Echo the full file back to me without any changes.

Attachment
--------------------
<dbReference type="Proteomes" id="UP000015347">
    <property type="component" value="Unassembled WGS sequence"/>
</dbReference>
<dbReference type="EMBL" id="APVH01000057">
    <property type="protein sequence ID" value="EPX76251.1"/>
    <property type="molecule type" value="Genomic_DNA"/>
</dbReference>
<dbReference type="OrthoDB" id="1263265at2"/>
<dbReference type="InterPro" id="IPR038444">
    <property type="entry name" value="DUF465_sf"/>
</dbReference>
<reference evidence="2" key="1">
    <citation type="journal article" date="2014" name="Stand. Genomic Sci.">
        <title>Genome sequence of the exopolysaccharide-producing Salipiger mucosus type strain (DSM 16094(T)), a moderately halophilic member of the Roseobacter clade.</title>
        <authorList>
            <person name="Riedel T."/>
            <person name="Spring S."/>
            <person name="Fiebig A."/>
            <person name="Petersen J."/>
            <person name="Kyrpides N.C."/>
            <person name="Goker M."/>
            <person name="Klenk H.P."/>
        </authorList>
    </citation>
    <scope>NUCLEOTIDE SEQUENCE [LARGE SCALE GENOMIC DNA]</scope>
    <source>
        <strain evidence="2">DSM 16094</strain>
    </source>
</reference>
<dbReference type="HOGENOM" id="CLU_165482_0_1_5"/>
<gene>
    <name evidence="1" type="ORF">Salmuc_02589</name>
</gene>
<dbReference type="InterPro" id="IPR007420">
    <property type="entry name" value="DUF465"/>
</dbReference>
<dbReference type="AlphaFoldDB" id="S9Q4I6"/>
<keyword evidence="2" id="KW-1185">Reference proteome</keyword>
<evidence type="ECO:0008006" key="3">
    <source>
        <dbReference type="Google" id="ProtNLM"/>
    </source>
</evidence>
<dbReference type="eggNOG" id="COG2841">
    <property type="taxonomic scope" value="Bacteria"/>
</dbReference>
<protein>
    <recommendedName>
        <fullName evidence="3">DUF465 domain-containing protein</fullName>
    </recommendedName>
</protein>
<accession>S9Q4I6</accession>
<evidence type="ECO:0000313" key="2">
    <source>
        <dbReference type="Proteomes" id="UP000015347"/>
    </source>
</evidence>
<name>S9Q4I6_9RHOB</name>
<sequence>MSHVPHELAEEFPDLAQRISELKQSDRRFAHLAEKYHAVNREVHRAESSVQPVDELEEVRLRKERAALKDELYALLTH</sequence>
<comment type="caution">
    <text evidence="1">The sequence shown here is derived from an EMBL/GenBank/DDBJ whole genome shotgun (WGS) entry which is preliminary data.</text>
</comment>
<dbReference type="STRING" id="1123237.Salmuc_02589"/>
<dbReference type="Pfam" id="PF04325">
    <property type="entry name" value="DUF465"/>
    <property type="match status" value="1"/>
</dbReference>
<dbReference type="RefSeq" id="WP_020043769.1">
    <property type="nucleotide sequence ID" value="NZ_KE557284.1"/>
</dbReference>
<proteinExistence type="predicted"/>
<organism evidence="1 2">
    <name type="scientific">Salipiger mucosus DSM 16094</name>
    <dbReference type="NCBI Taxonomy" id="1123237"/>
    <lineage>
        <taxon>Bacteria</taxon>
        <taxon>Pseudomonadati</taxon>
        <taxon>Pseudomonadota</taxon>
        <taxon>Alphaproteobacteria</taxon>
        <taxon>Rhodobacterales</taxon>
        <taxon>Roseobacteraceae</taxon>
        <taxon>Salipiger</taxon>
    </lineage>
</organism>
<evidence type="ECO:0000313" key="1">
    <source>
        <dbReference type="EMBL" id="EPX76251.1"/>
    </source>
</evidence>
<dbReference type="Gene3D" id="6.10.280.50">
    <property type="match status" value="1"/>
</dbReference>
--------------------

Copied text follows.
<dbReference type="Proteomes" id="UP000015347">
    <property type="component" value="Unassembled WGS sequence"/>
</dbReference>
<dbReference type="EMBL" id="APVH01000057">
    <property type="protein sequence ID" value="EPX76251.1"/>
    <property type="molecule type" value="Genomic_DNA"/>
</dbReference>
<dbReference type="OrthoDB" id="1263265at2"/>
<dbReference type="InterPro" id="IPR038444">
    <property type="entry name" value="DUF465_sf"/>
</dbReference>
<reference evidence="2" key="1">
    <citation type="journal article" date="2014" name="Stand. Genomic Sci.">
        <title>Genome sequence of the exopolysaccharide-producing Salipiger mucosus type strain (DSM 16094(T)), a moderately halophilic member of the Roseobacter clade.</title>
        <authorList>
            <person name="Riedel T."/>
            <person name="Spring S."/>
            <person name="Fiebig A."/>
            <person name="Petersen J."/>
            <person name="Kyrpides N.C."/>
            <person name="Goker M."/>
            <person name="Klenk H.P."/>
        </authorList>
    </citation>
    <scope>NUCLEOTIDE SEQUENCE [LARGE SCALE GENOMIC DNA]</scope>
    <source>
        <strain evidence="2">DSM 16094</strain>
    </source>
</reference>
<dbReference type="HOGENOM" id="CLU_165482_0_1_5"/>
<gene>
    <name evidence="1" type="ORF">Salmuc_02589</name>
</gene>
<dbReference type="InterPro" id="IPR007420">
    <property type="entry name" value="DUF465"/>
</dbReference>
<dbReference type="AlphaFoldDB" id="S9Q4I6"/>
<keyword evidence="2" id="KW-1185">Reference proteome</keyword>
<evidence type="ECO:0008006" key="3">
    <source>
        <dbReference type="Google" id="ProtNLM"/>
    </source>
</evidence>
<dbReference type="eggNOG" id="COG2841">
    <property type="taxonomic scope" value="Bacteria"/>
</dbReference>
<protein>
    <recommendedName>
        <fullName evidence="3">DUF465 domain-containing protein</fullName>
    </recommendedName>
</protein>
<accession>S9Q4I6</accession>
<evidence type="ECO:0000313" key="2">
    <source>
        <dbReference type="Proteomes" id="UP000015347"/>
    </source>
</evidence>
<name>S9Q4I6_9RHOB</name>
<sequence>MSHVPHELAEEFPDLAQRISELKQSDRRFAHLAEKYHAVNREVHRAESSVQPVDELEEVRLRKERAALKDELYALLTH</sequence>
<comment type="caution">
    <text evidence="1">The sequence shown here is derived from an EMBL/GenBank/DDBJ whole genome shotgun (WGS) entry which is preliminary data.</text>
</comment>
<dbReference type="STRING" id="1123237.Salmuc_02589"/>
<dbReference type="Pfam" id="PF04325">
    <property type="entry name" value="DUF465"/>
    <property type="match status" value="1"/>
</dbReference>
<dbReference type="RefSeq" id="WP_020043769.1">
    <property type="nucleotide sequence ID" value="NZ_KE557284.1"/>
</dbReference>
<proteinExistence type="predicted"/>
<organism evidence="1 2">
    <name type="scientific">Salipiger mucosus DSM 16094</name>
    <dbReference type="NCBI Taxonomy" id="1123237"/>
    <lineage>
        <taxon>Bacteria</taxon>
        <taxon>Pseudomonadati</taxon>
        <taxon>Pseudomonadota</taxon>
        <taxon>Alphaproteobacteria</taxon>
        <taxon>Rhodobacterales</taxon>
        <taxon>Roseobacteraceae</taxon>
        <taxon>Salipiger</taxon>
    </lineage>
</organism>
<evidence type="ECO:0000313" key="1">
    <source>
        <dbReference type="EMBL" id="EPX76251.1"/>
    </source>
</evidence>
<dbReference type="Gene3D" id="6.10.280.50">
    <property type="match status" value="1"/>
</dbReference>